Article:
Measures 25-28a of Mozart's Piano Sonata in D, variation 12, are rife with tension and unusual, quick chord changes. In the key of D major, the chords progress like this:
I - viio/ii - ii - viio43/ii - ii6 - viio - I - viio43 - I6 - V65/IV - iv
The hurried resolutions occur within the space of quarter notes, not really allowing a solid cadential feel, until the arrival at the beginning of measure 28, on the mixture chord - G, Bb, D - minor four in D. Mozart sets up for the mixture chord by lulling us into a false sequential feel - viio/ii resolves to ii, then viio resolves to I. Next we hear the most stable sounding dominant functioning chord - V65/IV - and the listener thinks, "Oh, I'm finally coming home... predominant, dominant, tonic, here we go" - surprise! Mixture chord! Minor four! Where are we? Where are we going? Will it ever end? Can we escape all the tenseness? Not in this excerpt. Thus, Mozart proves once again that he still has a few tricks up his sleeve.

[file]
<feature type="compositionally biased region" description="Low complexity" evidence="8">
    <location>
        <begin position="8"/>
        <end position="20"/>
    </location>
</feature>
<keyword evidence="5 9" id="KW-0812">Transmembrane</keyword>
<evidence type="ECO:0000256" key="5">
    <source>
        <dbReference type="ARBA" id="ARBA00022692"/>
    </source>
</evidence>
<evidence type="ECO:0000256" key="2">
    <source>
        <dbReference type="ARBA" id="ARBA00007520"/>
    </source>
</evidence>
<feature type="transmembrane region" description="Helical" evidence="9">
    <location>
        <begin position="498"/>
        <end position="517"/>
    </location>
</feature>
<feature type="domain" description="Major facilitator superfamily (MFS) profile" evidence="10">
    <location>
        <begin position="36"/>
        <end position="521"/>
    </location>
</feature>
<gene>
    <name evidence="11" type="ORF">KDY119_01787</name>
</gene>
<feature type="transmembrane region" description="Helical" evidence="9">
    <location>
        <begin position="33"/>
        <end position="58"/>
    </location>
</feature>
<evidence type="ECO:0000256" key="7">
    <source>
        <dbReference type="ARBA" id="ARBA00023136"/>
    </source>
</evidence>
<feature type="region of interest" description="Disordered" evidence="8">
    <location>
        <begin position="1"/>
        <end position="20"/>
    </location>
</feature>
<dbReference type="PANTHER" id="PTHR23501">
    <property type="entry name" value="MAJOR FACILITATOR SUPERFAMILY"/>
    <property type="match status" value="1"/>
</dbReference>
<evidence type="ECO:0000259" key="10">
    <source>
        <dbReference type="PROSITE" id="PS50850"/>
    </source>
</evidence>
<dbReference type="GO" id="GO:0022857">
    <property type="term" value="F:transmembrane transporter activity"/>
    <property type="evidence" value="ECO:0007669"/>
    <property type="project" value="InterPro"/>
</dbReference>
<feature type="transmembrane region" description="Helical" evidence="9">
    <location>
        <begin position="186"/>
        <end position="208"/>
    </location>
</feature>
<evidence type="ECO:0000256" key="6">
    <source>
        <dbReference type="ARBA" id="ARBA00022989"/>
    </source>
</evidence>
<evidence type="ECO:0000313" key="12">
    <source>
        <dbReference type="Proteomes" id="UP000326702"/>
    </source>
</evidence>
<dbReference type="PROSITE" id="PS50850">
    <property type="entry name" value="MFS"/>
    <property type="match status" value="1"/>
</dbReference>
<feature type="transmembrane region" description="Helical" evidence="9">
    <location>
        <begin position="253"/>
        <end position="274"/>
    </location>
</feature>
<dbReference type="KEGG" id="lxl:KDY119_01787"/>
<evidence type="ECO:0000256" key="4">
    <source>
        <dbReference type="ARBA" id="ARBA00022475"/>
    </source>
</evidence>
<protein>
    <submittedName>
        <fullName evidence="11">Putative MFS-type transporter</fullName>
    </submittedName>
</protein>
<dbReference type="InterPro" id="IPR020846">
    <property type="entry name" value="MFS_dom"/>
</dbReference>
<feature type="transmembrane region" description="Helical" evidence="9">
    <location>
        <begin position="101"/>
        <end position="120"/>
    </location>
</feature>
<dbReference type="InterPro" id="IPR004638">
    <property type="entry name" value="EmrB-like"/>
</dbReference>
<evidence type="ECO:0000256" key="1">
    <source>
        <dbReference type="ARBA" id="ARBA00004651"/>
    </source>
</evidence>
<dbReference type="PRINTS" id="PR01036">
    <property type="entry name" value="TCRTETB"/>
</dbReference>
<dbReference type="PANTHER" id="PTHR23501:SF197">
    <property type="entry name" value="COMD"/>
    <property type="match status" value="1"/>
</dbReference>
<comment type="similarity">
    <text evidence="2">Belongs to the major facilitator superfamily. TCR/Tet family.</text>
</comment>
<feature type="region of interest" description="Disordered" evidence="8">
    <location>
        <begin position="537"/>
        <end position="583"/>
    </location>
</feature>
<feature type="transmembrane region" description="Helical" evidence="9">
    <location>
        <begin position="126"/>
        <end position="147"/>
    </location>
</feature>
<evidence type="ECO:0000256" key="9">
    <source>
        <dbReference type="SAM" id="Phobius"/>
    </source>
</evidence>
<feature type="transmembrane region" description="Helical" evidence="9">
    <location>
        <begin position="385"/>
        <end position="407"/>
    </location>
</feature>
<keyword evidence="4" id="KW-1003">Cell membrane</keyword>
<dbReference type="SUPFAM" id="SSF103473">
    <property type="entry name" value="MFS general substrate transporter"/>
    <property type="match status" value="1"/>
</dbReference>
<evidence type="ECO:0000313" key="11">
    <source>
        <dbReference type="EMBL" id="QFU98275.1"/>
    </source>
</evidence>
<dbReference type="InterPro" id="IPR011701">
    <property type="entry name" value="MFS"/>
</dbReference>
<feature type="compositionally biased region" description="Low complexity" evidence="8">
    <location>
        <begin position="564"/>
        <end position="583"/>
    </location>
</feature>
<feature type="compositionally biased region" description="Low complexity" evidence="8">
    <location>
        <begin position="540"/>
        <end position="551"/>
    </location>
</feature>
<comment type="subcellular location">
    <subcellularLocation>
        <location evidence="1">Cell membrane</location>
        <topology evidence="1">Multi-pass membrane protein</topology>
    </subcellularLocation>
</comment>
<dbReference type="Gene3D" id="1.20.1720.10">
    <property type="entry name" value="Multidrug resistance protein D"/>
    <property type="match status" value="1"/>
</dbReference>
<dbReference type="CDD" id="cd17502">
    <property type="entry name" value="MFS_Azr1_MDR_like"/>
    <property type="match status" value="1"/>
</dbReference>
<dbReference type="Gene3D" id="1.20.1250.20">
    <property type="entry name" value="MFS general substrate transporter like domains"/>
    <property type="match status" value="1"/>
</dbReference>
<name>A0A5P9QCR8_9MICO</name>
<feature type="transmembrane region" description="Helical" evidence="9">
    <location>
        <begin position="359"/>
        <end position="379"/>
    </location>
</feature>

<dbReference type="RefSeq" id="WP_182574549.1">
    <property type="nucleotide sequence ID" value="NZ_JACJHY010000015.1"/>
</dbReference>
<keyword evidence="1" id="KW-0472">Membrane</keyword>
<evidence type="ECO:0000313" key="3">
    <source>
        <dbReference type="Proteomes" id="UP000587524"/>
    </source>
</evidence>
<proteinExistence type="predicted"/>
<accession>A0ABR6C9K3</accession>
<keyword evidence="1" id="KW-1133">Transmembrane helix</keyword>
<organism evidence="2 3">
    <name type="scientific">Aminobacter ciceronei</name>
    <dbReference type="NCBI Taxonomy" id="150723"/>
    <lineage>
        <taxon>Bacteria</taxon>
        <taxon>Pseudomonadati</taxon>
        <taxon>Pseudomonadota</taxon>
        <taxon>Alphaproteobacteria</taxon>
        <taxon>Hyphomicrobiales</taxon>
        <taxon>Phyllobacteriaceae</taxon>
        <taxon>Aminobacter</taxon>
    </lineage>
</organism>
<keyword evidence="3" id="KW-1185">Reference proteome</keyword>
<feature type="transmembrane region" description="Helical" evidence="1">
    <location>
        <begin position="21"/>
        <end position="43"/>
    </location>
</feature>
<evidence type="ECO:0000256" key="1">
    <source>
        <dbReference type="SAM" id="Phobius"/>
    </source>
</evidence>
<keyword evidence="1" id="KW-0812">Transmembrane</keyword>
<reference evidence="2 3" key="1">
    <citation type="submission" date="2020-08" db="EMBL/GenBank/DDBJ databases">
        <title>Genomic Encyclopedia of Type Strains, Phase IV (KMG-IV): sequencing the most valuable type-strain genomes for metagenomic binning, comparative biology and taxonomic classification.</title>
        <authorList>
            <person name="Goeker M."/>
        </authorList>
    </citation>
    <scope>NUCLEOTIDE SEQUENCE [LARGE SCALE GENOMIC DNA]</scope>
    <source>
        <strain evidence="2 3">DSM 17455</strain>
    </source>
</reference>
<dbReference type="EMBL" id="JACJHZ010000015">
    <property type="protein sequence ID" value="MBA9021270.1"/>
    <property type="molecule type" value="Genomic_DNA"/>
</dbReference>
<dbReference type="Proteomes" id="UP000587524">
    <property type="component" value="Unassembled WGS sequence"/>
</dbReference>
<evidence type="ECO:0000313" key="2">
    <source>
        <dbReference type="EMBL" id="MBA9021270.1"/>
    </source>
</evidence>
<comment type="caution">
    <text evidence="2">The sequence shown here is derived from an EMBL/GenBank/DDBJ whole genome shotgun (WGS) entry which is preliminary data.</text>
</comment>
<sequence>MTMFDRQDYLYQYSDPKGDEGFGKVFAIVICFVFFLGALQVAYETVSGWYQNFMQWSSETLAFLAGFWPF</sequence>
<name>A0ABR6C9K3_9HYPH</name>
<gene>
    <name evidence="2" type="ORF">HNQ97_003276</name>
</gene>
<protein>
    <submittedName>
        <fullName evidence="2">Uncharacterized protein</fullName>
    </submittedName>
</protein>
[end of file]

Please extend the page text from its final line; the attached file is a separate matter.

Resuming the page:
PS - as of Sunday Mozart was 252, by the way. Happy Birthday, Wolfie.